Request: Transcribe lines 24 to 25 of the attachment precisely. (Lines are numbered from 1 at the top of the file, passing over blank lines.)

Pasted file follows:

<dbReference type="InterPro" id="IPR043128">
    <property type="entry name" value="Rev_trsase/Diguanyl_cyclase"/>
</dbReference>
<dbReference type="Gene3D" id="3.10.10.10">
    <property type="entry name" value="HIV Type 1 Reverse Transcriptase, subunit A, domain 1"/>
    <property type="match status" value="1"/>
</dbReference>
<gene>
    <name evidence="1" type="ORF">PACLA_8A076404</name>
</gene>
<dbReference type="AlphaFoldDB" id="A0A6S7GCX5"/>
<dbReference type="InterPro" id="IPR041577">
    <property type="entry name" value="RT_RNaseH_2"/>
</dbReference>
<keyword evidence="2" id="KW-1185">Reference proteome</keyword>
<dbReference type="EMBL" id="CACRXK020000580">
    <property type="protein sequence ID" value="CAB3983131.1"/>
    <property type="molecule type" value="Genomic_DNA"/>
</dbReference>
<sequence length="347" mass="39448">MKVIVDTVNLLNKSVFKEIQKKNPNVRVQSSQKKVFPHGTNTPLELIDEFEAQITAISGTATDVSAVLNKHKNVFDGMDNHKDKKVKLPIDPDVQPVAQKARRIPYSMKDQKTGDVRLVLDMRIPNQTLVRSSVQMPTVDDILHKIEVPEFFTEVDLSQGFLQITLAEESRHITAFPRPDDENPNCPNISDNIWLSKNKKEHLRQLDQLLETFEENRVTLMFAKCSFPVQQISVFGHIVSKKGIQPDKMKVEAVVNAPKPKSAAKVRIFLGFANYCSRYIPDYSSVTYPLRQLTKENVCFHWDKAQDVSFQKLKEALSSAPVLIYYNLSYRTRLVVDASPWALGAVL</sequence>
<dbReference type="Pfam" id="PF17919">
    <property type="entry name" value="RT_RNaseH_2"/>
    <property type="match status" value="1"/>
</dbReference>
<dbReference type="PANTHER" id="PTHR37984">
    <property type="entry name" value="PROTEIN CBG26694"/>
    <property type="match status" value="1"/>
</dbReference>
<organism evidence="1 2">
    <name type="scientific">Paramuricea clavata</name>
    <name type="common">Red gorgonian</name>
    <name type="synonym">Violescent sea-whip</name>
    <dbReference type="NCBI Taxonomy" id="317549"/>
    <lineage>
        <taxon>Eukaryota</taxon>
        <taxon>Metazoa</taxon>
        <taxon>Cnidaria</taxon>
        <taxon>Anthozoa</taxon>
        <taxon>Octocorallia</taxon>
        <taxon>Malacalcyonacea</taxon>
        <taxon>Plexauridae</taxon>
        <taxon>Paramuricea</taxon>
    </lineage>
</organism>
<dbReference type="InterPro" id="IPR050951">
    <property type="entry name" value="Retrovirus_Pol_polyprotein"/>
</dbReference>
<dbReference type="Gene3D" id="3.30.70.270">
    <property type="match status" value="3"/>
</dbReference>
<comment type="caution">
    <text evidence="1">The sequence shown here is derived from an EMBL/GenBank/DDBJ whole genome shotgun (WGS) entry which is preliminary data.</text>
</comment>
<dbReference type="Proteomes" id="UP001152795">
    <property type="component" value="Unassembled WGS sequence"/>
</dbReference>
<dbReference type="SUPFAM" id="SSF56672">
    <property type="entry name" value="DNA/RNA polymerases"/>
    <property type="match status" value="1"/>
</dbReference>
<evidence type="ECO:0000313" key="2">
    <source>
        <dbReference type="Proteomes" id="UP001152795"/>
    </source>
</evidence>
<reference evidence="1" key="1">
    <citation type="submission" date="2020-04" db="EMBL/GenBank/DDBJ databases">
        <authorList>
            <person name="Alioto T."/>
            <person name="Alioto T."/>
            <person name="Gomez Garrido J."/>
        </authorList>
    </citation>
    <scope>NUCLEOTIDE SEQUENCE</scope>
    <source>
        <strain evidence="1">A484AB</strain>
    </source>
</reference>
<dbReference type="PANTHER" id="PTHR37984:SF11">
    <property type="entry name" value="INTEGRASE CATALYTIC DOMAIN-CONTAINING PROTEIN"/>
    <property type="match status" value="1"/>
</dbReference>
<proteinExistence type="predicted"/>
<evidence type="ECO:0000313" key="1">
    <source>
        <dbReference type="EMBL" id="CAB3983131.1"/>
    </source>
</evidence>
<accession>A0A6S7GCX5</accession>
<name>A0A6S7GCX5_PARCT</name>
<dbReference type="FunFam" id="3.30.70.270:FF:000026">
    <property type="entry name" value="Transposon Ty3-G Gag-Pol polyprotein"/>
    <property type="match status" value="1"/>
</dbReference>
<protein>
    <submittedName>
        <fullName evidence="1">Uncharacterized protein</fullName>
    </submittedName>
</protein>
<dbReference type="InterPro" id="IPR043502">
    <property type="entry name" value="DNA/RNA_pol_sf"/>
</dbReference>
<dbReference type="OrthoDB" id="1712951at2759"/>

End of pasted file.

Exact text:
</dbReference>
<dbReference type="PANTHER" id="PTHR37984">